If I'd birthed my daughter anywhere other than in the hospital, I wouldn't be here today.
Without those doctors and nurses and a whole truckload of meds, I wouldn't be here today.
In any other era in history, I wouldn't be here today.
When we think of trauma, we think of war. Many times, we think of men. We think of violence, intent and targeting. Or we think of freak accidents; car crashes, landslides, falling trees.
Rarely, if ever, do we think of bringing a baby into this world. Because through our society's airbrushed motherhood lens, birth trauma is conveniently overlooked.
But this silent trauma is amongst us. It sits across from us at baby groups. It chats over coffee at Starbucks. It pushes excited toddlers on swings at the park.
Trauma comes wrapped in the soft, young, vibrant female form.
Because birth trauma is real and messy and raw...Women can be left unable to birth again, be it through physical restriction or a logical mental response to trauma - "why would we put ourselves through that again?" And our sense of self, as mothers and as women, can be fundamentally smashed by the fact that we simply cannot relate to the common and widespread female mantra: "we were built to do this."
I am currently 30 weeks pregnant with my second child and last week, I was rushed to the labour ward in an ambulance with an antepartum haemorrhage. I am now home and resting, physically. Yet my brain is putting together the sorry facts, including the knowledge that I am now at an even greater risk of experiencing another postpartum haemorrhage...as if my risk score wasn't quite high enough already.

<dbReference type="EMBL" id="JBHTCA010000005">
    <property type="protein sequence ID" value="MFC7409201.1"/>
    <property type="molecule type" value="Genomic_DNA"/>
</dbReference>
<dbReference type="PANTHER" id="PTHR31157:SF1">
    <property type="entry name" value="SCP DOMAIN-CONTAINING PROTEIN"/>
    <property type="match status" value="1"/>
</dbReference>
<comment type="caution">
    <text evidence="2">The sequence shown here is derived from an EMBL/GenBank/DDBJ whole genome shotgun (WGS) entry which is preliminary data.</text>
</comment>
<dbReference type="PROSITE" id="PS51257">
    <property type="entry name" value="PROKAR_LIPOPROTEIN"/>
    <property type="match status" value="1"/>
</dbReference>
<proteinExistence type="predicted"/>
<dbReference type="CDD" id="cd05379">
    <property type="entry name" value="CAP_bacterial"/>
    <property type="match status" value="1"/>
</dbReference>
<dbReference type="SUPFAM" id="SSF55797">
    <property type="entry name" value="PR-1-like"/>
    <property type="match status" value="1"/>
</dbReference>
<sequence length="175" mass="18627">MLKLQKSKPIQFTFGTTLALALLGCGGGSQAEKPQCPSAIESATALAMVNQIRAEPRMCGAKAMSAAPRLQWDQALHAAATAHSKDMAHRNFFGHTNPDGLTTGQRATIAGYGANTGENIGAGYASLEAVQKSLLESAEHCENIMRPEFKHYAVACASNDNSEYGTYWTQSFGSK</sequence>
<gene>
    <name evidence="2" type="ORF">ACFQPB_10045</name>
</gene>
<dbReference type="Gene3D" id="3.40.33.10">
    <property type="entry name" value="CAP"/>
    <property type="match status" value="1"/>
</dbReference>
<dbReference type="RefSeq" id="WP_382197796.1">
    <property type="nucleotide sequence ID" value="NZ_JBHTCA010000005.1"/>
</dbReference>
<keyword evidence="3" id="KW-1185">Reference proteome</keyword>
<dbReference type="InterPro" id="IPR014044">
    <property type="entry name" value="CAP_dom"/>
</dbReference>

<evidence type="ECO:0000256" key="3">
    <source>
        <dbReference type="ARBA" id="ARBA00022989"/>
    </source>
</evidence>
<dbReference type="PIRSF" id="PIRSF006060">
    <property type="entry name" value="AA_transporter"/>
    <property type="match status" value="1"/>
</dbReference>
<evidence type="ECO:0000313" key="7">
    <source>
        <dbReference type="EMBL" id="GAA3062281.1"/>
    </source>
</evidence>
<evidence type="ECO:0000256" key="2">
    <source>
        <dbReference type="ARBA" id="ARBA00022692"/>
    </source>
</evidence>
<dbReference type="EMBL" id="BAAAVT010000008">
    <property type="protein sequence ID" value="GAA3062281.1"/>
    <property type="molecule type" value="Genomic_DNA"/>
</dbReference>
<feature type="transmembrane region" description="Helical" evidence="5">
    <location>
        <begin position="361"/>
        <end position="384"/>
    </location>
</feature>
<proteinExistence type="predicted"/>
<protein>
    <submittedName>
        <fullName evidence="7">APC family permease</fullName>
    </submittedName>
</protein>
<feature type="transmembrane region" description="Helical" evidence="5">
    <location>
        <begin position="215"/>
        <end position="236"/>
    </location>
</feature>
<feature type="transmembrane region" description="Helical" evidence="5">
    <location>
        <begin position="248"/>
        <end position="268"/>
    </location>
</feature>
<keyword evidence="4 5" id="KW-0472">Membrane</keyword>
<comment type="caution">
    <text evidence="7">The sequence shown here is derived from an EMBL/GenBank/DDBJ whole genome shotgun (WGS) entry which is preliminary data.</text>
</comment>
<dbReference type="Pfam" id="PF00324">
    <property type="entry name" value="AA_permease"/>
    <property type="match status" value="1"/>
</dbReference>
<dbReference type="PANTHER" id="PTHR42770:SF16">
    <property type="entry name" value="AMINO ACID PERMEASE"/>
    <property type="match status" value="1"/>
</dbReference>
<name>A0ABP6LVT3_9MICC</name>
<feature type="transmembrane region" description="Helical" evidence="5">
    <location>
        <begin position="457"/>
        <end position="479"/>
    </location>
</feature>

Yet through this personal pathway, there is one lesson that I am learning, slowly but surely. And if you are reading this as a pregnant mother facing childbirth following trauma, this is my small and simple offering to you.
While I do not personally relate to many pro-birthing mantras, there is one that I modified which I can hang on to when fear sets in. There is one mantra that I told myself over and over as I listened to the siren from inside the ambulance a few days ago. Just one phrase that I whispered to myself as I lay strapped to the monitor, in a stark white hospital room, willing my baby to just hang on a little longer...to stay safe inside mummy until he's strong enough to thrive earthside:
"I trust in my team to take care of me and my baby."
So simple. But groundbreaking for me, personally. You see, I have a tendency towards trying to control every tiny detail and this simple phrase reminds me to place my trust in those who are trained to take care of me. It reminds me that I'm not on my own. It reminds me that there are protocols in place to keep my baby and I alive.
Most women will never need to use this mantra. Most pregnancies are smooth-sailing and so many births take place beautifully and naturally in birth pools lit by twinkling fairy lights. I honour and respect these important stories as significant, real and empowering. Yet for those of us who simply cannot relate to that scenario, we must find a different route towards empowerment. And my personal pathway is lined with trained professionals, open communication channels and one huge almighty helping of faith.
Because every story matters, mamas.